New Zealand gaming company SkyCity Entertainment Group has announced a 13% improvement on their annual revenue in the 12 months up to June 30. The company, which owns and/or has ownership interest in six casinos in New Zealand and Australia reported earning a net profit of NZ$138.5 million, or around $111.7 million based on current exchange rates. That figure is 12.6% better than the NZ$123 million the company earned a year ago.
Despite the increased revenues, SkyCity’s net revenue still fell short of their target profit that was estimated in the “low NZ$140 millions”, a number that the company actually moved to from their initial estimates in the “high NZ$140 millions”. Nevertheless, the casino company’s increased revenue was still good enough to net a 4% increase in its shares, which as of Tuesday, closed at NZ$3.58.
SkyCity’s presence in New Zealand and Australia has turned it into one of the heavyweight casino operations in the region, particularly in New Zealand, where it holds a monopoly on the industry, having controlled the industry thanks to a ban that prevents new establishments from setting up shop in the country. Likewise, SkyCity also has its claws dug in in Australia, where it competes with Crown and Tabcorp in Adelaide and Darwin.
While SkyCity is reaping the benefits of its increased revenue, one casino in Las Vegas has fallen to despair.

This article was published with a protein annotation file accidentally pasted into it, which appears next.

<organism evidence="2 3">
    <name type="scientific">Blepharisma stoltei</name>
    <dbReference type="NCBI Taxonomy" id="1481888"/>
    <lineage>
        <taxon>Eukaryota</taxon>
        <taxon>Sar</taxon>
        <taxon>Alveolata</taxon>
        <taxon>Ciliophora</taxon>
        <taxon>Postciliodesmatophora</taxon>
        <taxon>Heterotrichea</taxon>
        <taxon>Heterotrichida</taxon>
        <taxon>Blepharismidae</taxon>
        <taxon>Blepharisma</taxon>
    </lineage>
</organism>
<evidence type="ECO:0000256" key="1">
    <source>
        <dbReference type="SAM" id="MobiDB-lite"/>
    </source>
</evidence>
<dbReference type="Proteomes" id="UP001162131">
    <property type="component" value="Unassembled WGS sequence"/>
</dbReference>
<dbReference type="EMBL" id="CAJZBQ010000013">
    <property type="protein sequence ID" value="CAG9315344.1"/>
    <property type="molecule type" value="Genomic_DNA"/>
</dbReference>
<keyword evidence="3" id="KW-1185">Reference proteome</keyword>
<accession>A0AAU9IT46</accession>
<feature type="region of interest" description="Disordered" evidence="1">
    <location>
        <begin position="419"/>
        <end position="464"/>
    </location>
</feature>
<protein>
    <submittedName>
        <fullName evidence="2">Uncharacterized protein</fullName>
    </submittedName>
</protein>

Since 1964, Jerry’s Nugget casino has been a fixture in North Las Vegas. But two years short of its 50th anniversary, the casino has officially filed for Chapter 11 bankruptcy protection.
Given the state of the economy in Nevada these days, it’s hardly surprising that the small, family-owned casino would find it difficult to stay afloat in the market. Presumably, the company’s fortunes weren’t changing the least bit – court filings have shown that the casino has assets and liabilities amount to $10 million each – hence the move to file for bankruptcy protection.
Filing for Chapter 11 will technically allow Jerry’s Nugget to remain in business while a reorganization plan is made. We’re certainly hoping that the casino pulls through and gets its business in order. It would be a pity to see one of the oldest family-owned casinos in Las Vegas close shop because of the unpredictably of the economy.